This is not to say Western skin products are not useful. “These days, cosmetic industries are increasingly using plant extracts for their antioxidant effects,” he says. “Patients will benefit from taking herbal medicines in conjunction with using topical treatments.”
For chronic skin problems such as persistent dryness or chronic acne, the healing process is gradual, Dr May says. However, for patients with acute skin conditions, treatment effects can be rapid.
Dr Jolly combines the use of Chinese herbal medicine in acupuncture facials and says each person will notice different results depending on what they are being treated for. “Patients suffering from hyperpigmentation, eczema, dry skin and rosacea will see visible improvement. “Treatment is very specific and individual to each person.
“But each patient will notice there will be increased radiance in the skin – if there is no noticeable change, you’ll know there hasn’t been the right diagnosis or it’s a sign the patient’s diet and lifestyle still need to change,” she says.
WHAT IS IT?
Made of jade – the stone of youth and longevity – jade rollers have been used for hundreds of years as a beauty tool used to promote youthful skin. The Chinese anti-wrinkle dermal roller is used to massage the face, stimulating the surface of the skin and increasing blood flow.
Different roller movements are applied to varying acupuncture points on the face and neck, relieving muscle tension.
Dr Brian May says if half the face is massaged, you can see for yourself the immediate before-and-after results. “Under the surface of the skin where people have wrinkles and puffiness, muscles can be tight and sore,” he says. “By massaging those spots, you’ll look better and feel better by making that area warmer and relaxed.”
Just like any facial massage, jade rollers can diminish the appearance of puffiness, wrinkles, skin discoloration and has a lifting effect on sagging skin. Its cooling properties can tighten enlarged pores and soothe the skin.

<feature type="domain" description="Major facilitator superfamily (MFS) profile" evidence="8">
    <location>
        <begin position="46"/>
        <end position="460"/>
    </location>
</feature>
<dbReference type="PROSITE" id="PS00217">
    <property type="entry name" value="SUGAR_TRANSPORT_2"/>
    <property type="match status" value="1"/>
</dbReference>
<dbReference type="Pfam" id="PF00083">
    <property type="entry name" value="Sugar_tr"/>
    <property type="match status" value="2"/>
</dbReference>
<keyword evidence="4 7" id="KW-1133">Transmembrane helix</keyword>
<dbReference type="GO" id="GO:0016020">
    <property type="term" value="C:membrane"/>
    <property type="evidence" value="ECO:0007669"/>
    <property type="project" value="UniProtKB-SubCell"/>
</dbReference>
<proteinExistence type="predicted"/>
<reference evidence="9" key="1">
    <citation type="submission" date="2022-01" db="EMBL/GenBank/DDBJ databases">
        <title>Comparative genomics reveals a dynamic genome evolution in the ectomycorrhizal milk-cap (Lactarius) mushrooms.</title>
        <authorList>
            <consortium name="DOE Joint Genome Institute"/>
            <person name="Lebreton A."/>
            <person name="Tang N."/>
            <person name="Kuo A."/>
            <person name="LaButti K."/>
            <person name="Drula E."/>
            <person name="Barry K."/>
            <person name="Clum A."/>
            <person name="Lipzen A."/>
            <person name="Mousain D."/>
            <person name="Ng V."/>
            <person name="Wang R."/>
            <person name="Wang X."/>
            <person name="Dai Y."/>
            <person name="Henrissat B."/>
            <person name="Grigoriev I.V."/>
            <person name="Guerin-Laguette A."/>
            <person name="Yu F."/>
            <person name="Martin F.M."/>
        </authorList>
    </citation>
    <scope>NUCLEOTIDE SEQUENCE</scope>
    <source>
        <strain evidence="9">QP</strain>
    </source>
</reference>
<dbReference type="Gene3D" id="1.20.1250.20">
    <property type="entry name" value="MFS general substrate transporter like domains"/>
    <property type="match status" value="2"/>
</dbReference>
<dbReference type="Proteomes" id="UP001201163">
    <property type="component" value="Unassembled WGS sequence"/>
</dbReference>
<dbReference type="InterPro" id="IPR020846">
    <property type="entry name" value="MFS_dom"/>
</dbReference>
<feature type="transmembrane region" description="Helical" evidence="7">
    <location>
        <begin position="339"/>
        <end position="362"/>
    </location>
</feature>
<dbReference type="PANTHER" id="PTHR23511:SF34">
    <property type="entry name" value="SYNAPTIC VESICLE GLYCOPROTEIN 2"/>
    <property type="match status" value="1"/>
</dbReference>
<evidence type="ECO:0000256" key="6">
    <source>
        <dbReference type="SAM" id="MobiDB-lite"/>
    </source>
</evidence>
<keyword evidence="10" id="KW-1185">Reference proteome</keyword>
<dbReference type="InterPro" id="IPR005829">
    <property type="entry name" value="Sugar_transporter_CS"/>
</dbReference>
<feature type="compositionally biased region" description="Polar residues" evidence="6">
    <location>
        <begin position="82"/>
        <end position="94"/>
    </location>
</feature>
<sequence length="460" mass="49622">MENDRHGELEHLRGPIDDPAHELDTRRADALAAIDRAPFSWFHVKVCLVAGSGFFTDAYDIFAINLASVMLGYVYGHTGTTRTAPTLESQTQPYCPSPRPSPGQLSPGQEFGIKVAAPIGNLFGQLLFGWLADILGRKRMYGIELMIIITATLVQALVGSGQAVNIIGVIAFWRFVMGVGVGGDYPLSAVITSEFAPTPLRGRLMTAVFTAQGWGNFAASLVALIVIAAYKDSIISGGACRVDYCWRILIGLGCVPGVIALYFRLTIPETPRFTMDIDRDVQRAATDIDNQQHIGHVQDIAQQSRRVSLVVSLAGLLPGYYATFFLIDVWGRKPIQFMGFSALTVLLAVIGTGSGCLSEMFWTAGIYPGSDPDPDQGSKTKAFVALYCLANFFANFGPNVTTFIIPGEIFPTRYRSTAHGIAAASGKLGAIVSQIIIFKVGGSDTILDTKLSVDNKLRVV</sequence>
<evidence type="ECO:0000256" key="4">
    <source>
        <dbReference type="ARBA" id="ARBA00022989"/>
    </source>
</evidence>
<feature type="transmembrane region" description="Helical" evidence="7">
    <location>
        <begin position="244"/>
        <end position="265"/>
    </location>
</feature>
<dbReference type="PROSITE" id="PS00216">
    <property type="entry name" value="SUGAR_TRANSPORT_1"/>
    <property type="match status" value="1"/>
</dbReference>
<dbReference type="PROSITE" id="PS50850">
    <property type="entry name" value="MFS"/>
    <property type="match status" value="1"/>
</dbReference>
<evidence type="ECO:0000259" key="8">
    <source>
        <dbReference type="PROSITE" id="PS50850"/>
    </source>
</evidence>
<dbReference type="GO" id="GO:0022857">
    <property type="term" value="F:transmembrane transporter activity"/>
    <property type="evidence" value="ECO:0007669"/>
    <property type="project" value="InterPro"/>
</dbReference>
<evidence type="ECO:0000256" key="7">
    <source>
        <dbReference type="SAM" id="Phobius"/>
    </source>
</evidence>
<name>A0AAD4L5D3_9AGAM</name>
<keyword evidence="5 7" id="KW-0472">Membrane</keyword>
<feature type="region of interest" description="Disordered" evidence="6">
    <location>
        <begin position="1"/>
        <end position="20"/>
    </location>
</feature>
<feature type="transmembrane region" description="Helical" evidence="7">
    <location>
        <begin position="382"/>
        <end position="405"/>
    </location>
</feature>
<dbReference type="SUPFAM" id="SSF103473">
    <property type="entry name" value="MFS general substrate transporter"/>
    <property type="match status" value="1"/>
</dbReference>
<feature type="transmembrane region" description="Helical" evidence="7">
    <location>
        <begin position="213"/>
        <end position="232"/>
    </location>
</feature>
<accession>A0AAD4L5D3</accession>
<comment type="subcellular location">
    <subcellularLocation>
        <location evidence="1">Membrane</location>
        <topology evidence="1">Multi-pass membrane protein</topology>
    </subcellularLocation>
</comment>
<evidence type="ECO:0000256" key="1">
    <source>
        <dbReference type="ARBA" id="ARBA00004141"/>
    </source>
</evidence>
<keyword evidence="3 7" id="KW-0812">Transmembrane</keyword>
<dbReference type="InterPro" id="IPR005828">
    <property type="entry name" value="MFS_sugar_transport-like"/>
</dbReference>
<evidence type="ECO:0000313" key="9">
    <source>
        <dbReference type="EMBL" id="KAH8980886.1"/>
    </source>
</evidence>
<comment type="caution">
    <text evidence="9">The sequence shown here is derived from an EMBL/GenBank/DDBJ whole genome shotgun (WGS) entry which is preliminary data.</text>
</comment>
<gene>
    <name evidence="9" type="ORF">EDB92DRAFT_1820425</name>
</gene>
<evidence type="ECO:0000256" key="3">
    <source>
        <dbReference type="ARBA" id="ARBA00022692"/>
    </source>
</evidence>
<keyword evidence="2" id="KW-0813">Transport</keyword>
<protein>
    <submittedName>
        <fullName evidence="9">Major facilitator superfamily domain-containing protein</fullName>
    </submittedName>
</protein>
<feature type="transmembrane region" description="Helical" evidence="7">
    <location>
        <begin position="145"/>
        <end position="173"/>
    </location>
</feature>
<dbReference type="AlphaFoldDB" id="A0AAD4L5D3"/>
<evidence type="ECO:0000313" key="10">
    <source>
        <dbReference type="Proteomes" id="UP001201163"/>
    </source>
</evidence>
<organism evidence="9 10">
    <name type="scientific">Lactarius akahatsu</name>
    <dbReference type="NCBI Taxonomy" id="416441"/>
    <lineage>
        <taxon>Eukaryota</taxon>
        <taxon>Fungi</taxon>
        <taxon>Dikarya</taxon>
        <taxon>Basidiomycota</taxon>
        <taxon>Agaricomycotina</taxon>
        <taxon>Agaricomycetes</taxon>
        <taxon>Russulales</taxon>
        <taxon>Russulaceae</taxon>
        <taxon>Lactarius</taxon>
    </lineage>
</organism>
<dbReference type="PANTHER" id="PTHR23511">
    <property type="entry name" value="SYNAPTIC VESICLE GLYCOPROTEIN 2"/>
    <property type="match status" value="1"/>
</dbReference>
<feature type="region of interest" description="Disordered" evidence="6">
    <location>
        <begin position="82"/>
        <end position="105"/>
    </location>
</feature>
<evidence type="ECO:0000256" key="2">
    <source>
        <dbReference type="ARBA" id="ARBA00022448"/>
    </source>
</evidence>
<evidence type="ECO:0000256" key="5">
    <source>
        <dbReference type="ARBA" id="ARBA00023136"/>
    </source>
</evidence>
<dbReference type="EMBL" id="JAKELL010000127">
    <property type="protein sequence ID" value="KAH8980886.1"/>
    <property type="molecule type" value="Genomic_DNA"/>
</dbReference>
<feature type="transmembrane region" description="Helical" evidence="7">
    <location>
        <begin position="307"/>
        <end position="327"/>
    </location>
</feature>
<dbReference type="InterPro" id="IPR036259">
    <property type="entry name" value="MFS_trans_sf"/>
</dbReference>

Dr Jolly says massaging the face with jade rollers is ideal for people with dry skin as it brings forth yin – moisture – to the skin. Patients can also maximize the benefits of a jade roller facial by having a herbal mask massaged into the skin at the same time.
An obvious benefit is its general meditative effect – there’s no denying that anyone can do with a facial massage fit for ancient Chinese royalty!
Luminous skin captures inner and outer beauty. Here are five herbs that will help your skin glow:
- Chrysanthemum: known for its cooling properties, extracts of the flower can reduce signs of redness and inflamed skin. It is useful for treating acne and inflamed cysts, which will help prevent scarring and other damage to your skin.
- Peony: the root of the flower is used to stimulate blood circulation and by nourishing the blood, it promotes circulation to the skin. It can bring color to the face and also assists in the treatment of dry skin and other skin conditions, including eczema and psoriasis.
- Rehmannia: extracts of the herb are used to nourish the blood and the hormonal system. By maintaining hormone levels, it is particularly useful in treating problems associated with ageing, such as hair loss. Its anti-inflammatory properties are useful in reducing skin inflammation and swelling.
- Ginseng: by reducing stress and boosting energy levels, ginseng can help target stress-related health issues that may be causing skin problems. By keeping stress at bay, it gives the body the chance to strengthen its own immunity, allowing skin infections to heal quickly.
- Ginger: a common ingredient in Chinese cuisine, this herb is ideal for dry skin. It can help relieve muscle tension in the face by warming the body and relaxing tight muscles.
DIY Chinese Beauty
Here are five DIY Chinese beauty tips that will have you blossoming in beauty this spring:
- Eat fruits and vegies in season – in Chinese medicine, spring is a good time to rejuvenate the body. To make the most of the spring bliss, eat fresh, in-season produce to help the body start anew.
- Drink water at room temperature – while cold water is refreshing in its taste, it’s bad for the digestive system. Cold drinks injure our stomach and the spleen’s ability to digest. Digestion is the key to good health and remember: good health means glowing skin!
- Combat dry skin – if winter sapped your skin of its moisture, now’s a good time to start getting moisture levels up again. Soak cotton buds in warm ginger tea and dab it on the face. This will help bring forth moisture to the skin’s surface.
- Pinch the jawline – this will stimulate the skin and lift the jowls.
- Massage the crow’s feet – gently massage the outer canthus of the eye and make stroking actions towards the ear. This will help reduce the appearance of crow’s feet and increases circulation in the area